Yoga and dance

Why yoga should be part of every dancer’s training:

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Increased body awareness

While all dance classes focus on position and alignment, yoga classes take this one step further. The slower pace of a yoga class naturally allows for greater precision. For example, instead of just putting your feet into a parallel position, you have time to check that the outside edges of your feet line up the with the outside edges of your mat, your weight is equally distributed to all four corners of your feet, your toes are spread wide and your pinky toes are anchored firmly into the floor.

By taking the time to fine tune the details of proper alignment (including your pinky toes) you learn to build each pose from the ground up to create a strong foundation, and to stack the joints for greater stability and power. In this way, every movement is conscious and deliberate, a moving meditation. Moving slowly and deliberately allows more opportunity to notice and correct habits that might create issues over time, such as rolling in or out on your ankles as you balance.

Increased strength and flexibility


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Many of the standing poses in yoga develop the same muscles that are used for lunges, ball change and hip isolation while other poses build strength in areas that are often overlooked like smaller muscles which will help us have greater control and stability while transitioning from one step to another, having greater fluidity and grace.

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The upper body strength developed from downward dog and handstands is useful during promenades and lifts with a partner. Balancing poses have direct application in center floor and finding our centre balance for steps such as spins and the Samba roll, and backbends and back strengthening poses such as the locust pose help develop our posture especially in the Paso Doble (Spanish Bullfight dance) where the entire routine has to be danced with the pelvis tilted upwards and lifted over the toes and back is slightly arched.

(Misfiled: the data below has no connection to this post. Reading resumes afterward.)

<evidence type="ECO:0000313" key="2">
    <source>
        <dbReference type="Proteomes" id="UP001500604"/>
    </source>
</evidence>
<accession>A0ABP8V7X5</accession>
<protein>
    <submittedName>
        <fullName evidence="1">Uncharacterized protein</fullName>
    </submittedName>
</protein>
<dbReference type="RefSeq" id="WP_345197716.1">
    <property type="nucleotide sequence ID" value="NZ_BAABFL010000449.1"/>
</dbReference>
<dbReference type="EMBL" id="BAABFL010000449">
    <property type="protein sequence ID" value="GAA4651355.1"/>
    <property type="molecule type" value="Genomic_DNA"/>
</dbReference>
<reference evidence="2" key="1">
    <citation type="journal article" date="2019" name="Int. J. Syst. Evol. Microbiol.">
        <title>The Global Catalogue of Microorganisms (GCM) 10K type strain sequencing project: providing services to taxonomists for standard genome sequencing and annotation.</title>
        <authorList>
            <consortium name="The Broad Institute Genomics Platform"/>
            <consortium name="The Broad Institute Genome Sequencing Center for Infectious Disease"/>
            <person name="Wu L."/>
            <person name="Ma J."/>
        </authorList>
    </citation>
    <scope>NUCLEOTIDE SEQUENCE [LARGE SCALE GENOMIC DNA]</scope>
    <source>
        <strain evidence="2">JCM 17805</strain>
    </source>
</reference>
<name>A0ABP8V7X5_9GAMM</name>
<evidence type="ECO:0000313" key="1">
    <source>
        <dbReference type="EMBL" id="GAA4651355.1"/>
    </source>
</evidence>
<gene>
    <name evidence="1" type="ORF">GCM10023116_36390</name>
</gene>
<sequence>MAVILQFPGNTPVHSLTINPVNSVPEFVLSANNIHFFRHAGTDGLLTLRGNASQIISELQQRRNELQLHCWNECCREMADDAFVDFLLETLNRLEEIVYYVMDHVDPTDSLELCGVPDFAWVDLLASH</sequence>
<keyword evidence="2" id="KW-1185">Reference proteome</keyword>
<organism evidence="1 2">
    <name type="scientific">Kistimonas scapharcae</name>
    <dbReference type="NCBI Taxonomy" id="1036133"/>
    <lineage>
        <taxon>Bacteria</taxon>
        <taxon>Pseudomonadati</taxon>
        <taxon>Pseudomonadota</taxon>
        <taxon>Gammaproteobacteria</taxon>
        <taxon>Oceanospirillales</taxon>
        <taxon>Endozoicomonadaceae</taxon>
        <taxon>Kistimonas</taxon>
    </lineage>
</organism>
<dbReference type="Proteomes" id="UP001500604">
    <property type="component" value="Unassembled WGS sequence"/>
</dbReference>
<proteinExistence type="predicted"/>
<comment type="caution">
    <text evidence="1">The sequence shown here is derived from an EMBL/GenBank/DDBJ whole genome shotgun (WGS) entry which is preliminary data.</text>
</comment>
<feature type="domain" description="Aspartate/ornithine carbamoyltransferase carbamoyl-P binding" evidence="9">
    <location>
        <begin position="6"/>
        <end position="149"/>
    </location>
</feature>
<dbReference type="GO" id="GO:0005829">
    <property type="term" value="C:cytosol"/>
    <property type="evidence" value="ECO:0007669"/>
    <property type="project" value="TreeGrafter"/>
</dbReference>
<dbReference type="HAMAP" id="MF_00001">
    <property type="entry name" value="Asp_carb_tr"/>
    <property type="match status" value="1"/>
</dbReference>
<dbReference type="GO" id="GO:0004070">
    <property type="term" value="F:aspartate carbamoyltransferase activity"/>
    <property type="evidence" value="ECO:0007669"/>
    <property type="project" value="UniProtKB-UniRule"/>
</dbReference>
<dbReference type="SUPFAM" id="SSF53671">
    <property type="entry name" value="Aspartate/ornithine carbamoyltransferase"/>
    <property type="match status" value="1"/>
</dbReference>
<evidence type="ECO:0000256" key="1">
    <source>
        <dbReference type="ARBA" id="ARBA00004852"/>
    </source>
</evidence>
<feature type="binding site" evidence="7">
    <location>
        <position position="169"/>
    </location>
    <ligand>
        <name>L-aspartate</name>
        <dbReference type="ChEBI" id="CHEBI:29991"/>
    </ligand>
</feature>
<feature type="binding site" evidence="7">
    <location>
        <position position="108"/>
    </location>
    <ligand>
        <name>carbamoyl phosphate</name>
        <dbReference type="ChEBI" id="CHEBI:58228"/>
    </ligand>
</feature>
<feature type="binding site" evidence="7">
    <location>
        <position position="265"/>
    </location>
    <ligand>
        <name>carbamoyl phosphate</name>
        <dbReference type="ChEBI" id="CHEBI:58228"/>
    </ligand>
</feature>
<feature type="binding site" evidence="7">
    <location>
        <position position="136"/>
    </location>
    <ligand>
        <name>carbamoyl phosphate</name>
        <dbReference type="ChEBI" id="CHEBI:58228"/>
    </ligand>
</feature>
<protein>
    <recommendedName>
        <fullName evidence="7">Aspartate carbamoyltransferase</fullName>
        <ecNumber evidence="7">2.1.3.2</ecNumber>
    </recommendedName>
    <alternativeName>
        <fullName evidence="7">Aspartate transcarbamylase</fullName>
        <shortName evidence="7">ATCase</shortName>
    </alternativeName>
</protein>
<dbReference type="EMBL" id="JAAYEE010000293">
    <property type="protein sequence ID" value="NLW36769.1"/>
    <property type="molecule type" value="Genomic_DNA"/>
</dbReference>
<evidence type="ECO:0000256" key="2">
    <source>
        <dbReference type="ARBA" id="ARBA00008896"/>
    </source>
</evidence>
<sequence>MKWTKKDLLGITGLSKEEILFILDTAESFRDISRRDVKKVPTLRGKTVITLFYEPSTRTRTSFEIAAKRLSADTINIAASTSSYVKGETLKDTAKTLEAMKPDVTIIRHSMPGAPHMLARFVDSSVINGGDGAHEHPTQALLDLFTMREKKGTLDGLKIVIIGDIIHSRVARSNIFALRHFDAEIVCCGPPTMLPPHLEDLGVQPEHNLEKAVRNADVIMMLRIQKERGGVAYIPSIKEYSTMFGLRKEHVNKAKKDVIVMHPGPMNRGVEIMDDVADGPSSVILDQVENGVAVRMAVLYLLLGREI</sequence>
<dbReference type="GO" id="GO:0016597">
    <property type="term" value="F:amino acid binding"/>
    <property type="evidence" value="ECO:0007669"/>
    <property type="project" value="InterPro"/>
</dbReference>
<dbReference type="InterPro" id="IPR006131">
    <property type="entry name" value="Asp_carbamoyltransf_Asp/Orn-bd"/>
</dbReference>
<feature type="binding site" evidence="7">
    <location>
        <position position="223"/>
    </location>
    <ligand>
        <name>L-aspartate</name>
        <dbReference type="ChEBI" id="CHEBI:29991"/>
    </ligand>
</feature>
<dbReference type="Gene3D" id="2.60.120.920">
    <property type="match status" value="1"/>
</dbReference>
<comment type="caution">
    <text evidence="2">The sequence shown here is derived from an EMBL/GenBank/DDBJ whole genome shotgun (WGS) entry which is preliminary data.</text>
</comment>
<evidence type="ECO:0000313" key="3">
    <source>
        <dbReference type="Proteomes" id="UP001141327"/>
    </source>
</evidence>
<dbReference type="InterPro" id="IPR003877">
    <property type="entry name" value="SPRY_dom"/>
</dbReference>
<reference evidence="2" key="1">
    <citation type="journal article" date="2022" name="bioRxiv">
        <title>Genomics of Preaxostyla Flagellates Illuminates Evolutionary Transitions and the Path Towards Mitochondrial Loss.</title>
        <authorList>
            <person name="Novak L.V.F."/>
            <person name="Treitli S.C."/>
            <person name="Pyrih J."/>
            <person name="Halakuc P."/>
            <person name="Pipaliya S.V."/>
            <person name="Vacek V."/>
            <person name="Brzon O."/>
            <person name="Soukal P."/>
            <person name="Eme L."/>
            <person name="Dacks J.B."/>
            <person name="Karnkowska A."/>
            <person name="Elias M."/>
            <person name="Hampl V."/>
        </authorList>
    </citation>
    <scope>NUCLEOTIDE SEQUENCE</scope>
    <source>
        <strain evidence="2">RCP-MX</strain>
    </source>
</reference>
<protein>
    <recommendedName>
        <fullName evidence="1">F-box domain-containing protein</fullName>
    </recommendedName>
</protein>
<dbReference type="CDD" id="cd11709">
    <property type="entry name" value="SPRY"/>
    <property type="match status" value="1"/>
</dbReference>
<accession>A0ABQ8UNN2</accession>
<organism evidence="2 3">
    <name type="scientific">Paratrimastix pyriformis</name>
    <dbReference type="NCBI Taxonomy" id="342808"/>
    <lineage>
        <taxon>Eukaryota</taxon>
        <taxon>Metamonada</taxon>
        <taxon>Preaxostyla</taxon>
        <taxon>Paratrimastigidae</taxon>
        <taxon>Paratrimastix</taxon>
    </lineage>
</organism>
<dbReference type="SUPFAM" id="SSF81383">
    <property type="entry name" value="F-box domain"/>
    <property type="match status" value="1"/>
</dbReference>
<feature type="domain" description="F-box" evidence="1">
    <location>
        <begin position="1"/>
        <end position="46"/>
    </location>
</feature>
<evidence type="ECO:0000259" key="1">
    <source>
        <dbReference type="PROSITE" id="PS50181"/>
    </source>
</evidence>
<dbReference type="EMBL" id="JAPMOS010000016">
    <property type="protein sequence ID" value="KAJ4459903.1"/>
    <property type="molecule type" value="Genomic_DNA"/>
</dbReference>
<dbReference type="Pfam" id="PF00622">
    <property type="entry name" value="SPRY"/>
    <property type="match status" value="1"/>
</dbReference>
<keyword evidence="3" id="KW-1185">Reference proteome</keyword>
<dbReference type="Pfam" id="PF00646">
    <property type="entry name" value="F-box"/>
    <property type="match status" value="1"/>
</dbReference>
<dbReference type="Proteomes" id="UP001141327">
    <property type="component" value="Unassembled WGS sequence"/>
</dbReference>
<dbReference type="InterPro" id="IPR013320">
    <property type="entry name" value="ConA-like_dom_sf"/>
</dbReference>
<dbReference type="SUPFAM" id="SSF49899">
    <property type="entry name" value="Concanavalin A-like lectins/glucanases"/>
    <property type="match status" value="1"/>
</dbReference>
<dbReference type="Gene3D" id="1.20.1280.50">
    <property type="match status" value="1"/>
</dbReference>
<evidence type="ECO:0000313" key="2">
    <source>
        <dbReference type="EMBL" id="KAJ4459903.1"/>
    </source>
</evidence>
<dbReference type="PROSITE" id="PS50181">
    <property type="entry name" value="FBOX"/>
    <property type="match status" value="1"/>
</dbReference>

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Even though dancers are flexible, most of us have certain tight areas. Poses that focus on these areas will help you unlock greater range of movement and since yoga stretches are generally held for longer periods, you get greater results and make the body less prone to injury.

Linking breath to movement

One of the most valuable tools you will learn in yoga is breath control. Many dancers haven’t been taught to use the breath to help power certain actions. Even worse, we sometimes forget to breathe at all. Most yoga classes begin with tuning into the breath, focusing on lengthening the inhale and exhale, and working from there to maintain a slow, steady breath through the rest of class. Inhales are used for expanding movements, such as arching your back or lifting a leg, exhales are naturally suited for contracting actions such as stepping into a lunge or bending into a forward fold. Learning to link breath to movement helps you harness the energy of breath and use it to your advantage, which is especially helpful with maintaining posture and stamina throughout your routine and where you need extra power to burst into powerful steps and look broader to fill the entire dance floor with your presence.

Focused breathing has a few other benefits: it helps to keep your mind from wandering, and serves as a way to measure when you have gone too far past your limits. If it’s too challenging to stay for at least three breaths in a pose then that’s a clear indication you are pushing too hard. Developing this awareness is a way to learn to tune into your body’s pain responses so you can avoid injuries.

Good vibes only

Finally, the best part about yoga is the community built as yogis are extremely friendly and humbled. Sharing and receiving each other’s energy will inspire and uplift you, bringing that positive energy to your training and motivating you to push that much further.

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200hryogattc, weekday – Riane Low